Ruby Tuesday: Justified Ancients of Mu Mu, “It’s Grim Up North”

After tumbling down the remix rabbit hole in the mid to late ’80s, the unthinkable happened: the scene changed on me. By the early ’90s all hell was breaking loose in the clubs. House music pretty much wiped my favorite kinds of dance records off the map (mostly dance oriented rock, or DOR as they once called it). That, combined with my remix hero Shep Pettibone’s sudden retirement, left me in no man’s land. EMF producer Ralph Jezzard made some nifty mixes, but he didn’t make enough of them. I slowly stopped paying attention to remixes at that point.

Then one day my old DJ buddy Paul MacDonald sends me a dozen cassettes with assorted remixes and such on it. One of them was called Techno Mixes. Techno, at one point, meant New Order and Nitzer Ebb. By this point it meant Orgy and Moby. This new techno frightened and confused me, but I pressed on. Most of the tunes were pretty harmless, really. They stole lines from movies, TV shows, educational films, what have you, and surrounded them with shrieking synthesizers. There was a tune called “Sesame’s Treat” that amused me. “LSD is the Bomb” had a cool drum track, and someone even sampled the theme to “Halloween” for a song. Meh.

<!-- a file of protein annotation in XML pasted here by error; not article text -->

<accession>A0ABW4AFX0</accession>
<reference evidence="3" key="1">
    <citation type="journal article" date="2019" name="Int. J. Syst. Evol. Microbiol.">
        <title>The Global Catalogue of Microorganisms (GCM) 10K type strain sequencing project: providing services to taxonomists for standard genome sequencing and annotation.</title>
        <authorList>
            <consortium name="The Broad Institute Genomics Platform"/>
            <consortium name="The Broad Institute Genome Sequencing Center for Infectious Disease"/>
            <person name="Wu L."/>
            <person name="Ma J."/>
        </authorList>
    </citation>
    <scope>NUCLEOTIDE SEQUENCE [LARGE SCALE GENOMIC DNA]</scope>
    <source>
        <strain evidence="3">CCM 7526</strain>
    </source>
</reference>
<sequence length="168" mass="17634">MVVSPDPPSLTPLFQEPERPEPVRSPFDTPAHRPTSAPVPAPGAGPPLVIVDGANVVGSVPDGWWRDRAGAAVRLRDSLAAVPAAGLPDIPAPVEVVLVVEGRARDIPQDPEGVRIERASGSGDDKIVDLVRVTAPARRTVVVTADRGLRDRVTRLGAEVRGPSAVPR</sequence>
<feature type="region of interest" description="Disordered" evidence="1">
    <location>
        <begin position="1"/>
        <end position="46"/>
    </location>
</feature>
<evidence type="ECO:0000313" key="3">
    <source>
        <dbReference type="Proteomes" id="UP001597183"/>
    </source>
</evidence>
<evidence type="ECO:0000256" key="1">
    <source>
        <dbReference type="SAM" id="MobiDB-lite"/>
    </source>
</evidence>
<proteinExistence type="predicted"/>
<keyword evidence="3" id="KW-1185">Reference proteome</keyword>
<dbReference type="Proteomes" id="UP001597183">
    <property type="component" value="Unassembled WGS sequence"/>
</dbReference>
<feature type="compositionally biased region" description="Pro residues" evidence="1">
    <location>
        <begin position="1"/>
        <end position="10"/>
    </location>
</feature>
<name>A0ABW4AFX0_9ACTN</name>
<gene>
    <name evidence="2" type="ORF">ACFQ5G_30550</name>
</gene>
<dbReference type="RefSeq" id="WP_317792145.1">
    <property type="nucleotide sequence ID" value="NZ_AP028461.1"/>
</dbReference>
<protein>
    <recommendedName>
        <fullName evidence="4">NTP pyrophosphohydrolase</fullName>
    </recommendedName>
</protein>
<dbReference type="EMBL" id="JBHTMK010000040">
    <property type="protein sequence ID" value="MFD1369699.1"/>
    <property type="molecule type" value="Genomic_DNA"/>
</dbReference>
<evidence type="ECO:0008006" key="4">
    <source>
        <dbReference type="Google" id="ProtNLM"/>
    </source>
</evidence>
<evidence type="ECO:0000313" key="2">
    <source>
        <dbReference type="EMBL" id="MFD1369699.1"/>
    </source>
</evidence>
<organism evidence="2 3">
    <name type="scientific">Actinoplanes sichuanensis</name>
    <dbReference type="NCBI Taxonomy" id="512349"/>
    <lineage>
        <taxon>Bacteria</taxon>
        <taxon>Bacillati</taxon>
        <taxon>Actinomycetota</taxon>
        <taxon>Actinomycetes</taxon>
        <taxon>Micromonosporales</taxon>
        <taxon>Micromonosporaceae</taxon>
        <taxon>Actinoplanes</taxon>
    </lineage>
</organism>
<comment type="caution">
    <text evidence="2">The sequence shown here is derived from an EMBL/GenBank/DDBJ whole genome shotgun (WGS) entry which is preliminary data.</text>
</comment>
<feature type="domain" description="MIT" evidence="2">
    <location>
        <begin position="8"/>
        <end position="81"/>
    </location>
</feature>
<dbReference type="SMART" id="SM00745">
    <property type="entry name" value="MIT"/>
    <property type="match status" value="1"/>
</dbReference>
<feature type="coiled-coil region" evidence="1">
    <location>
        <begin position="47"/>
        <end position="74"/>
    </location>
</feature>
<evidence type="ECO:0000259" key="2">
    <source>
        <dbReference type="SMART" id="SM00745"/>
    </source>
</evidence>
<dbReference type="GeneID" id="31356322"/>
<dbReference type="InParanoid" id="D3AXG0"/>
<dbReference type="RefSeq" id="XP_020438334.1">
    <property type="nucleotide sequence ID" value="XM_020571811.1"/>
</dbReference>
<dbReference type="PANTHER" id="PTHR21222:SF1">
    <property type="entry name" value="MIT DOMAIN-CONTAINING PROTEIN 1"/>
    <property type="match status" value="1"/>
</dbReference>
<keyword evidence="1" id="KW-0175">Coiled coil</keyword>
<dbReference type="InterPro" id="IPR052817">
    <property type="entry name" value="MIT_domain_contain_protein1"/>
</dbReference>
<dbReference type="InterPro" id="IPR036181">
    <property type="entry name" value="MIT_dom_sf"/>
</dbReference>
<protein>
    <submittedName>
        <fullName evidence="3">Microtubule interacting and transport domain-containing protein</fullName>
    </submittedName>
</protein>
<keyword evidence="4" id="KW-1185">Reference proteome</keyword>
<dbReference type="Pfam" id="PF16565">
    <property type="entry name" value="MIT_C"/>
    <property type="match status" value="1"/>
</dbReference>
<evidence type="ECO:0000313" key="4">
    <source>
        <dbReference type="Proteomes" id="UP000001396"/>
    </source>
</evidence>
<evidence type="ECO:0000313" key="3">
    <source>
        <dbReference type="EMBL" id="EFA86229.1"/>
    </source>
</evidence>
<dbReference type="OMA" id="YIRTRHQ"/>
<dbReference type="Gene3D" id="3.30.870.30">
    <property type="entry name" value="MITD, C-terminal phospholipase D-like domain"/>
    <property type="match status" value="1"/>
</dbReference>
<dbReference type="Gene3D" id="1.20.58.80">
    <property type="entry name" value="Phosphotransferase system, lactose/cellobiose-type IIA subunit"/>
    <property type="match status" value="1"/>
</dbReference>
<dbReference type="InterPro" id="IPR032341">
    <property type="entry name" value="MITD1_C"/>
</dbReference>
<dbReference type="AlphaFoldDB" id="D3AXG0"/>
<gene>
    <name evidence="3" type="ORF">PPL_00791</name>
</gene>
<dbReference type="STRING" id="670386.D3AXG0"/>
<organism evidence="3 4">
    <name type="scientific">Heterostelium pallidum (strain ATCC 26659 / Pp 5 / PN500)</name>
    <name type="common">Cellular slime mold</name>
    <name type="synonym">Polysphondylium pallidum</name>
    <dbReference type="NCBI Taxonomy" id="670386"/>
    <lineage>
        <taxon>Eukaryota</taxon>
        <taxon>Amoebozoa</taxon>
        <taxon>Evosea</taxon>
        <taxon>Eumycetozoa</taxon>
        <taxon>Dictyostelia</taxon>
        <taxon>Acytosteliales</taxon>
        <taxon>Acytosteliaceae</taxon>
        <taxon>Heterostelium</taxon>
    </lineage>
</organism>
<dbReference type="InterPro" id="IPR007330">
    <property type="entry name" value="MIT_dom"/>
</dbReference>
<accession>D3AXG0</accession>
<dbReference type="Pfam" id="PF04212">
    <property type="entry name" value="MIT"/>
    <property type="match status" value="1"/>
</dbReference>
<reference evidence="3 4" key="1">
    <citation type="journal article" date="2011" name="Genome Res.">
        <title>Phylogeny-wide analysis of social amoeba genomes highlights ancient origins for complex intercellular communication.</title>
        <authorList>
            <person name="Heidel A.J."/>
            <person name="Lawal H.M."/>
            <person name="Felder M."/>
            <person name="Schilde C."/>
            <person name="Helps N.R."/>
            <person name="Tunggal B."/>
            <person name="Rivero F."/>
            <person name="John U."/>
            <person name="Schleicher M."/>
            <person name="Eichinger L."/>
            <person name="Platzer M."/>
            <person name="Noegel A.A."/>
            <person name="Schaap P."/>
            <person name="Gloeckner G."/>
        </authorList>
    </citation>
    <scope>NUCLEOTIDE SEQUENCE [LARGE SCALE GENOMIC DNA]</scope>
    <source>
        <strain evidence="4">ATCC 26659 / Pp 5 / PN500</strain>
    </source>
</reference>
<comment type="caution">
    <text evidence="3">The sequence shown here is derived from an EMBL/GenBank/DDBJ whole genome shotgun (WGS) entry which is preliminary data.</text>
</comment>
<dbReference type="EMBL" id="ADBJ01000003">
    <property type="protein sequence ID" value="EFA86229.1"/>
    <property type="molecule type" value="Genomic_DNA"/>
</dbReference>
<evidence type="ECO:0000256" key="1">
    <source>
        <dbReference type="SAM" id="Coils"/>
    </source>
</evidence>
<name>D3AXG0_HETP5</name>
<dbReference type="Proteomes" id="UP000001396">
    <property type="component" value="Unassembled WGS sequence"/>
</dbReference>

And then I heard “It’s Grim Up North,” and my jaw hit the floor.

Officially credited to the Justified Ancients of Mu Mu, “It’s Grim Up North” is the KLF in disguise (though not really in disguise). Released in late 1991, the band had made some inroads on the American charts earlier that summer, but “Grim” was playing a completely different sport than their Top Five hit “3 A.M. Eternal.” Those songs were bouncy: “It’s Grim Up North” was industrial grit, complete with screaming steam whistles. Bill Drummond’s lyrics are nothing but lists of cities in northern England (you can find a list on the song’s Wikipedia page), spoken in bleak monotone. And then, after pummeling and pounding the listener for eight minutes, the drums give way to the hymn “Jerusalem,” steam whistles still screaming in the background. Hell, yes.

The song didn’t convert me to the then-new techno scene, but it did serve as one hell of a last hurrah to my golden age of dance. “Sesame’s Treat,” on the other hand, hasn’t held up so well.

Justified Ancients of Mu Mu – It’s Grim Up North.mp3